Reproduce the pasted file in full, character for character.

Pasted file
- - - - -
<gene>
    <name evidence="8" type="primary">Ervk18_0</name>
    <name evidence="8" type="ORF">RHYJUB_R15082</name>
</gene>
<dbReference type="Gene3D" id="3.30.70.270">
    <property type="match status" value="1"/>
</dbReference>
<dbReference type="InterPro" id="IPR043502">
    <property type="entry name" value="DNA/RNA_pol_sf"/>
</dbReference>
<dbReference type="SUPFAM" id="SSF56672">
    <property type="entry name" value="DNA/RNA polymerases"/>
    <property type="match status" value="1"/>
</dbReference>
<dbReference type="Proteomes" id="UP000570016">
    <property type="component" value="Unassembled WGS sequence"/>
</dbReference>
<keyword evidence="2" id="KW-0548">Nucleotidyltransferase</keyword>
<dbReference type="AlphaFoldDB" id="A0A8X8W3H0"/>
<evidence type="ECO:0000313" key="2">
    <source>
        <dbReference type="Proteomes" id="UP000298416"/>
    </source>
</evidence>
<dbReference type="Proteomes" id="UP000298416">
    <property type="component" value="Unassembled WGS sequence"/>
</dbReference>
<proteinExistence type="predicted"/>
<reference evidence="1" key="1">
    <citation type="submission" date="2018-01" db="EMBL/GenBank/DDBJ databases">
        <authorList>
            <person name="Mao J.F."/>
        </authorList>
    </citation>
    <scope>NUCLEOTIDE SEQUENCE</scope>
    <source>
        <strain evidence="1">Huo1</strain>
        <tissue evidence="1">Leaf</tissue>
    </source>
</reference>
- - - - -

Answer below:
<gene>
    <name evidence="8" type="primary">Ervk18_0</name>
    <name evidence="8" type="ORF">RHYJUB_R15082</name>
</gene>
<dbReference type="Gene3D" id="3.30.70.270">
    <property type="match status" value="1"/>
</dbReference>
<dbReference type="InterPro" id="IPR043502">
    <property type="entry name" value="DNA/RNA_pol_sf"/>
</dbReference>
<dbReference type="SUPFAM" id="SSF56672">
    <property type="entry name" value="DNA/RNA polymerases"/>
    <property type="match status" value="1"/>
</dbReference>
<dbReference type="Proteomes" id="UP000570016">
    <property type="component" value="Unassembled WGS sequence"/>
</dbReference>
<keyword evidence="2" id="KW-0548">Nucleotidyltransferase</keyword>
<dbReference type="AlphaFoldDB" id="A0A8X8W3H0"/>
<evidence type="ECO:0000313" key="2">
    <source>
        <dbReference type="Proteomes" id="UP000298416"/>
    </source>
</evidence>
<dbReference type="Proteomes" id="UP000298416">
    <property type="component" value="Unassembled WGS sequence"/>
</dbReference>
<proteinExistence type="predicted"/>
<reference evidence="1" key="1">
    <citation type="submission" date="2018-01" db="EMBL/GenBank/DDBJ databases">
        <authorList>
            <person name="Mao J.F."/>
        </authorList>
    </citation>
    <scope>NUCLEOTIDE SEQUENCE</scope>
    <source>
        <strain evidence="1">Huo1</strain>
        <tissue evidence="1">Leaf</tissue>
    </source>
</reference>